Wednesday, November 23, 2011


Since I was a kid, Thanksgiving has always meant the congregation of family. More than any other holiday, the values and traditions of Thanksgiving have had a tremendous impact on my life.

I remember how the entire family would always gather around my grandparents' table. My grandparents owned a dairy farm with plenty of work to be done. But, when Thanksgiving came around, the chores were briefly forgotten and grandma began the loving task of preparing the holiday table. Of course, grandpa chipped in and helped as much as gram would allow. The most important thing, was that my grandparents took ownership of Thanksgiving.

My grandparents lived a long fulfilling life, and when they could no longer prepare the Thanksgiving table, my wife and I took ownership of that loving task. We always enjoy doing it; after all, traditions need a leader to survive.

Part of our family tradition is to remember the "giving" part of Thanksgiving -- or any generous act -- is a gesture from the heart, with no thoughts of "how will our guests give back what we've put forth, or will I be remembered for my generosity to the local Foodbank?" Actually, everyone in our family has a role to play in the Thanksgiving celebration; each person brings their traditional dish to the holiday table.

The people of Shamrock are also my family. Here, too, everyone has a role. And here, too, I take the initiative, but I choose to ask everyone to share in the preparation of making Shamrock among the best places to work. And I'm blessed to have this wonderful, extended family in my life. They are a significant part of my success.

Like my personal family, my Shamrock family shares the traditions we've established through the years. For example, we have a saying here: "If you're not proud of it, don't ship it." We often ship boxes based on an equal number of items per box. A wise woman in shipping discovered one box among many was short several printed pieces, and one box was over the same number. I told her it was okay to ship, since we weren't shortchanging the customer. "No," she said. "I can't ship it, because shipping is my responsibility, and we promise to ship the same exact number per box. I can't say I would be proud to ship this job, since the numbers per box are wrong.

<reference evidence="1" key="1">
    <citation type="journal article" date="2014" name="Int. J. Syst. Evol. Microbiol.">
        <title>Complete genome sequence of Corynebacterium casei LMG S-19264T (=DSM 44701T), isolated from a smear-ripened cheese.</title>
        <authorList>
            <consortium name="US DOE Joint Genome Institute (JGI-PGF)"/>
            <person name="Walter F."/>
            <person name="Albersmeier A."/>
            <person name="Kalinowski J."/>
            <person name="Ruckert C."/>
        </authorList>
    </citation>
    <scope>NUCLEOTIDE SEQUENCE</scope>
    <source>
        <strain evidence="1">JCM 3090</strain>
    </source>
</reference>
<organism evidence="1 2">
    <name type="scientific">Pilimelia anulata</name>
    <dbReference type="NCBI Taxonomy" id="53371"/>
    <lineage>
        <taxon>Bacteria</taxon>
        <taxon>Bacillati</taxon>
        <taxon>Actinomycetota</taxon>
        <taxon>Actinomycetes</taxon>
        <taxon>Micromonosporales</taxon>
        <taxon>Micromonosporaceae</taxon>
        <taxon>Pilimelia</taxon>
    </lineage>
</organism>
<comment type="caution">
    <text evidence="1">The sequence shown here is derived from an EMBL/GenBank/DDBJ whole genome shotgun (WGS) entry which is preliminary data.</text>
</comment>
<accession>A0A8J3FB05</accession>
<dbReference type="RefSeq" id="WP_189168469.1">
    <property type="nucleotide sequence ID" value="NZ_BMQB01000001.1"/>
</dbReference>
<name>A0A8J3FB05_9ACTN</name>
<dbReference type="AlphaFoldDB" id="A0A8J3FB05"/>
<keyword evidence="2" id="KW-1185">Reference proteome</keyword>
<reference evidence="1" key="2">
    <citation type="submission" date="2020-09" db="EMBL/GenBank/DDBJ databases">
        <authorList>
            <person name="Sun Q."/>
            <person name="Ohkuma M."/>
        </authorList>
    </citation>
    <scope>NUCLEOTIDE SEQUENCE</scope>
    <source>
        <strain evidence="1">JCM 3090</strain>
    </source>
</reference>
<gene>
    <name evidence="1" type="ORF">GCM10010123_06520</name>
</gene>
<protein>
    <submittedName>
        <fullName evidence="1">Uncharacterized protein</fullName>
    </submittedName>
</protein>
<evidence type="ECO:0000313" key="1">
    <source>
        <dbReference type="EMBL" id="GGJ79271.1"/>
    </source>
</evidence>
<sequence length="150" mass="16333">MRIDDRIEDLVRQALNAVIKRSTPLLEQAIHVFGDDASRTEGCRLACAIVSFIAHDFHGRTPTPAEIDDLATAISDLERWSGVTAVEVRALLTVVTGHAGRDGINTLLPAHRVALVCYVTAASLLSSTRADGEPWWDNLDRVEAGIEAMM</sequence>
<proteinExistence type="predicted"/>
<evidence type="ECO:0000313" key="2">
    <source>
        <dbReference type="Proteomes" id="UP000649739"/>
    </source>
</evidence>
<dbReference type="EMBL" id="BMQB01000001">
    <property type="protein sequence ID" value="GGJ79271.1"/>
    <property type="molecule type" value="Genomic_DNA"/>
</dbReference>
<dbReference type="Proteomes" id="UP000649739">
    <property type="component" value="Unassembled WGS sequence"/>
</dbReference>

I guess I "raised" her with the right set of values and traditions. And I was proud of her... and a bit proud of myself, too.

Traditions and values need a leader to make sure they thrive from one generation to the next. This is true for personal and business families.  I hope you have the opportunity to enjoy the gift of sharing in leadership before  the next generation takes the reins during this season of Giving Thanks!     

Thursday, November 17, 2011


If you're inadvertently revealing too much of yourself because your zipper's open, you may be in for some severe embarrassment. Now, I'm not asking you to check the zippers on your clothing (although, it's not a bad idea!).  In this case, the zipper I'm talking about is the mouth. When I was a kid, my parents told me to "zip it", when they wanted me to be quiet.  Even as an adult, I found early on that keeping my mouth zipped and paying attention was a good way to learn more than I knew.

When I started working, I repeatedly heard the phrase, "Loose lips sink ships", which was, obviously, taken from the Navy and used by business people to help us remember to be careful about revealing proprietary information when we spoke with others -- because we'd never know who was listening on the elevator, in a restaurant, or wherever.